China's elite drawn to Malibu architect
Los Angeles-based Richard Landry is wowing high-end clients with houses boasting an open Californian sensibility or grand European style
About four years ago, a couple in Shanghai decided to build a house in the style of a French chateau and began interviewing architects in China, all of whom pulled out a copy of Richard Landry's 2006 book, Modern to Classic, and pointed to a similar home he had completed.
"After five architects showed them the same picture, they bought the book and called me directly," said Landry. The couple flew to Los Angeles to meet him and hired him on the spot. The result is a home three years into construction, with one more to go, that Landry understatedly describes as "quite large".
Around the same time, he got a call from a businessman in Beijing, who had bought a translated copy of Landry's book at the airport.
"I didn't know the book was sold in China, or even that it was published in Chinese," said Landry.
That cold call led to Landry being retained to design a sprawling residential development in Qingdao - 40 homes of 25,000 square feet each, in 10 varying styles, incorporating French limestone, stone from Santa Barbara and slate from Vermont. The Phoenix Island residences are still under construction.
And more recently, a client in Kuala Lumpur envisaged a home with a smooth stucco finish, reminiscent of Andalusian architecture, which he had seen on a similar home in Los Angeles. So Landry sent a craftsman from Los Angeles to Malaysia, with bags of a special cement, to show local workers how to create that distinctive southern Spanish effect.
That white-glove service is one reason Los Angeles-based Landry ranks among the world's most sought-after architects for high-end residences, his homes routinely popping up in editions of Architectural Digest and Robb Report.
In recent years, Landry has been instrumental in transporting across the Pacific architectural and design ideas from Californian and European landscapes that were previously uncommon in Asia.
"[In China], we've been doing outdoor covered loggias, outdoor fireplaces and heaters built in to the ceiling, things that work with every season," said Landry.
"These features are different for our clients in that part of the world … and they are really starting to take off."
Landry says that while he has been working with clients in Indonesia, Malaysia, Singapore, Japan and India almost since founding Landry Design Group in 1987, his projects in China - primarily Shanghai, Beijing and Qingdao - began about seven years ago, in tandem with the growing ranks of the country's elite.
The uber-wealthy in China have traditionally liked to recreate the grand classical style of European villas. But Landry has also delivered stridently modernist homes, not dissimilar to his own residence in Malibu.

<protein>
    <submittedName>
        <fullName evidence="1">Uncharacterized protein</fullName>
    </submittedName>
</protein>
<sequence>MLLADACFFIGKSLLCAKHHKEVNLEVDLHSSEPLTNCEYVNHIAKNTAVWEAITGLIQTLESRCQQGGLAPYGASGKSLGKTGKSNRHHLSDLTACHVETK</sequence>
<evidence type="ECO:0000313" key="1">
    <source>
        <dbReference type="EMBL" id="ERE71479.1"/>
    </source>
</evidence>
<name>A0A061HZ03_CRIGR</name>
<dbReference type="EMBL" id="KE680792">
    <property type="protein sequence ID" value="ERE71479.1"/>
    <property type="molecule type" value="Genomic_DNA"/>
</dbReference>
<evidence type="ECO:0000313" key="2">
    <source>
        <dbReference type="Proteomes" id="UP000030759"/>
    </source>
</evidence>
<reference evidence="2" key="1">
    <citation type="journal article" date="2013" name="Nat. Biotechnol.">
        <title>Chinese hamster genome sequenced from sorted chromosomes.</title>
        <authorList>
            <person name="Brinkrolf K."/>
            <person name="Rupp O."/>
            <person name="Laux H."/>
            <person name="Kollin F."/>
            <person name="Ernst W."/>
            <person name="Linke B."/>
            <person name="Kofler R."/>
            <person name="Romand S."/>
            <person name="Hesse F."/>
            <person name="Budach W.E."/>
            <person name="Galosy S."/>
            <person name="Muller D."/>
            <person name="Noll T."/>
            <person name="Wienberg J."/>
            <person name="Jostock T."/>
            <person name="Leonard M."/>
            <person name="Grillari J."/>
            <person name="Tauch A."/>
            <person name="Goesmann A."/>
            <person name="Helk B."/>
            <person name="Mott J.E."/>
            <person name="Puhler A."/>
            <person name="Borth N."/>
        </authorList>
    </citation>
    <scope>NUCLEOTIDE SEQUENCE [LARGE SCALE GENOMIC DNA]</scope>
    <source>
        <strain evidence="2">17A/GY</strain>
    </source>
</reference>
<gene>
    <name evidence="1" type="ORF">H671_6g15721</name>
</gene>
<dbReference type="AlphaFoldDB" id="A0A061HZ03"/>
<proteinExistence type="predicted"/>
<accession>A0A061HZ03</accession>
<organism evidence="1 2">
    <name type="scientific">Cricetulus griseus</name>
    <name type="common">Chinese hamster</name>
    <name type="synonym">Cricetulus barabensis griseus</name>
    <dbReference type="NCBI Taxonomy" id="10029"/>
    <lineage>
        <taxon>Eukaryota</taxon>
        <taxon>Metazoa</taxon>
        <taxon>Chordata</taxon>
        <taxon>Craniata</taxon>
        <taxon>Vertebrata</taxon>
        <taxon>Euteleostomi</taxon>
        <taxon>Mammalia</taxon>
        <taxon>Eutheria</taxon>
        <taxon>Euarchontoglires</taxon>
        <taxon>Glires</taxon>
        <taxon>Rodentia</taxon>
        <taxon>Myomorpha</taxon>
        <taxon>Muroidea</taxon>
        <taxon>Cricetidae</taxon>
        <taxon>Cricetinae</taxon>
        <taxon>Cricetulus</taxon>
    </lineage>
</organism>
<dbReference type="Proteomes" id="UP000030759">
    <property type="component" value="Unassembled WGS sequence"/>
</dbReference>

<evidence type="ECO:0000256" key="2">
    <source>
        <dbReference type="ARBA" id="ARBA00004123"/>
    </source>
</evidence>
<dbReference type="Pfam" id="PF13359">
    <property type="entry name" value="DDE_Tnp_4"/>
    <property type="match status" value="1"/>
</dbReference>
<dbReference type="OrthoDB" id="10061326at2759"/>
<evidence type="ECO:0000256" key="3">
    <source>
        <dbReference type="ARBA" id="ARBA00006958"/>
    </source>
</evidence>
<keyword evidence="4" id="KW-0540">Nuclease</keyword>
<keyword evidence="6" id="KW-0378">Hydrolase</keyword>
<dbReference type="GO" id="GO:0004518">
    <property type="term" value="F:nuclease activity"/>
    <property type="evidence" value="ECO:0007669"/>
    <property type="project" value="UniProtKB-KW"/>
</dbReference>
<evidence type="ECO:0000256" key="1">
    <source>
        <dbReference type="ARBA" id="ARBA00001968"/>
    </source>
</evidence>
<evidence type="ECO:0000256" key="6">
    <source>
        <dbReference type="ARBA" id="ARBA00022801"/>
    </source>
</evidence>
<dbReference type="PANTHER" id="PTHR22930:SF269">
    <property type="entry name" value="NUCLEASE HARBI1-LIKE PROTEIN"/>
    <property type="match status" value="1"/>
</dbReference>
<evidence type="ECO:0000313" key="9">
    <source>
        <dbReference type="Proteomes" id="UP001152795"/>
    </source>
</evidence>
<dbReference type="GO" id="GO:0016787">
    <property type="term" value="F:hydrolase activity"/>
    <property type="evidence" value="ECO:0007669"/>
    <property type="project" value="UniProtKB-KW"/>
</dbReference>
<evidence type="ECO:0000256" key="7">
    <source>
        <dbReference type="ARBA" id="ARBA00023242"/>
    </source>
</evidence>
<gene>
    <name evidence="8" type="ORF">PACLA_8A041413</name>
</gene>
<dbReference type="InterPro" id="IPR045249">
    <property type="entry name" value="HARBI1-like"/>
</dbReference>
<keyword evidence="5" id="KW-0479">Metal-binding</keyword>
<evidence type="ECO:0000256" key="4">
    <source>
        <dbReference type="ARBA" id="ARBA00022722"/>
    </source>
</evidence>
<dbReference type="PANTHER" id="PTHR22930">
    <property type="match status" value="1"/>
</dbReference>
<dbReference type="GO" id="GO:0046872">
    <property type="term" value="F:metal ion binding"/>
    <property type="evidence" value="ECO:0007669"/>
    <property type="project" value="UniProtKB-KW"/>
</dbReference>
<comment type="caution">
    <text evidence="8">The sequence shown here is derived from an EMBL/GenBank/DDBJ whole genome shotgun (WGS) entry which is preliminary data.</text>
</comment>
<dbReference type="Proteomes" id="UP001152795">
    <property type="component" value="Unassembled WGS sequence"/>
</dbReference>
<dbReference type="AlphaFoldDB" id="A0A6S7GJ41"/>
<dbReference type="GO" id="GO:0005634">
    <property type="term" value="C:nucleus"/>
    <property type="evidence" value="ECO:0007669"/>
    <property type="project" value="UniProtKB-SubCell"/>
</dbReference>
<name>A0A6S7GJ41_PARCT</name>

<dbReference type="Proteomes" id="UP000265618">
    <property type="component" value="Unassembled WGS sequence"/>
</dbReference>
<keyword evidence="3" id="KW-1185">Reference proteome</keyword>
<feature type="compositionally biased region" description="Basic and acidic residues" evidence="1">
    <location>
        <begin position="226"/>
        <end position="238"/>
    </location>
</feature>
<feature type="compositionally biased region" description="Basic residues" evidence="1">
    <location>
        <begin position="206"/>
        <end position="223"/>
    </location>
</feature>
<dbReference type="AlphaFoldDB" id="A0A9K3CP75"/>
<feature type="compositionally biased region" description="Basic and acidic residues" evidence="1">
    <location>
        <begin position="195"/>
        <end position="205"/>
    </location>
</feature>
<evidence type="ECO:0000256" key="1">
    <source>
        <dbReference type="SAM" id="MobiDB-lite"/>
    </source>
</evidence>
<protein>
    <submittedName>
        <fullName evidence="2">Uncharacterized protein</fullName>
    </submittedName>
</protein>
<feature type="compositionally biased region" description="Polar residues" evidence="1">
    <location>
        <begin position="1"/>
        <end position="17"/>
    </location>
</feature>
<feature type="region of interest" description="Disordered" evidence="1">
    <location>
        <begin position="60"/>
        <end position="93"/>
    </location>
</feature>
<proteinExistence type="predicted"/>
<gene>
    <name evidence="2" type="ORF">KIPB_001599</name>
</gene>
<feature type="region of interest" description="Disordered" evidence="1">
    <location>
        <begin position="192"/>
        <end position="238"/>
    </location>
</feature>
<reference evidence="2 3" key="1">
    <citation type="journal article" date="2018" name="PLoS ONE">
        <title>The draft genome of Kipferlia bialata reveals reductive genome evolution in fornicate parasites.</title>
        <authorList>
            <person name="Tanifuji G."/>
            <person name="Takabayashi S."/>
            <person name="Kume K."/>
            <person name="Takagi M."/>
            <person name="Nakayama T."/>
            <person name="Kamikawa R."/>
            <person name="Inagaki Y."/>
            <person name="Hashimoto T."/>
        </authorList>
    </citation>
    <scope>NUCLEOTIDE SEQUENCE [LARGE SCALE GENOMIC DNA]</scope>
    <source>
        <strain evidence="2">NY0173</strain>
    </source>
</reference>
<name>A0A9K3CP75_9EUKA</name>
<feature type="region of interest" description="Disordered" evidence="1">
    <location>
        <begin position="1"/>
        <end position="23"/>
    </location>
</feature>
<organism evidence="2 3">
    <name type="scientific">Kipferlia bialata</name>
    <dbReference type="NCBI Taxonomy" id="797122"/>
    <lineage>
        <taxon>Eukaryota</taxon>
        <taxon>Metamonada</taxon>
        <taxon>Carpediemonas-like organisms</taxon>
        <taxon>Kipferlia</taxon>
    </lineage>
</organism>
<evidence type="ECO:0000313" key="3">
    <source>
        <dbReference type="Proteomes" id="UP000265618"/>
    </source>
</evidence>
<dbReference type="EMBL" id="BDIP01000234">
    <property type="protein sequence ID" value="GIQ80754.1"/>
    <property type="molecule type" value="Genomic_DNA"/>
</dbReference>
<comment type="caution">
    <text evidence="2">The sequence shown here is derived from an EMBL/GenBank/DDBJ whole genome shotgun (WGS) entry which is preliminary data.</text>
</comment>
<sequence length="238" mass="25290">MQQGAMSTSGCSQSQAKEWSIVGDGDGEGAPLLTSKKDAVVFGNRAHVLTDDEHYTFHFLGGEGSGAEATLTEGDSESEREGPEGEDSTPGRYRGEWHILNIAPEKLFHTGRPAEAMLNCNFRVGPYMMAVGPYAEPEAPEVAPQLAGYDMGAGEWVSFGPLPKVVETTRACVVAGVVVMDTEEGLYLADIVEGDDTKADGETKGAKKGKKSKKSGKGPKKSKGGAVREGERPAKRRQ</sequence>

He likes to expose his clients in China to not just the indoor-outdoor lifestyle aesthetic popular in southern California and Mediterranean countries, but also open-plan spaces, where the kitchen flows into the dining, living and entertainment areas.
He takes into consideration cultural factors like multigenerational living (something he sees in certain cultures in the US as well), and says that no matter how modern the space, or progressive the client, the fung shui guy is always on speed dial. "Our clients come here and they see the openness of our homes, the difference in sensibility and flow, and they like that," he says.
Landry's own home, which used to belong to Hugh Hefner, is a pristine, almost futuristic, marvel - white, calm and soothing. He moved into the three-level, 4,300 sq ft space a couple of years ago after an extensive remodelling.
Before that, he lived in a more traditional home in a neighbouring canyon, inspired by the barns that dotted the countryside in his native Quebec.
His current home, which he shares with his teenage daughter, is a light-flooded expanse that makes the most of technology: an app allows for glass walls in the master bedroom to frost over for privacy, or lighting to morph from electric blue to mauve to pink, depending on his mood.
There is nothing extraneous in the streamlined open-plan living/dining/kitchen space, which is striking against the backdrop of uninterrupted ocean vistas.
Many surfaces throughout the house are covered with gleaming nano glass, an import from China made of crushed glass and white marble powder fused together at high temperature for a smooth milky white stone that doesn't stain. The powder room features an avant-garde glass installation by Los Angeles-based Chinese artist Meeson Pae Yang.
"I wanted everything to flow," said Landry, who applied the same open-plan sensibility to the top floor, where the entertainment/media room and bar spills over into an extensive outdoor seating area.
"People have the misconception that all we do is big," said Landry, who has been known to work on "smaller" homes in the 4,000 sq ft range.
"But it's not about how big we can do a house. I spend as much time sweating the details on a smaller house as on a large one. It's about looking at all the opportunities a project offers, and not missing a beat."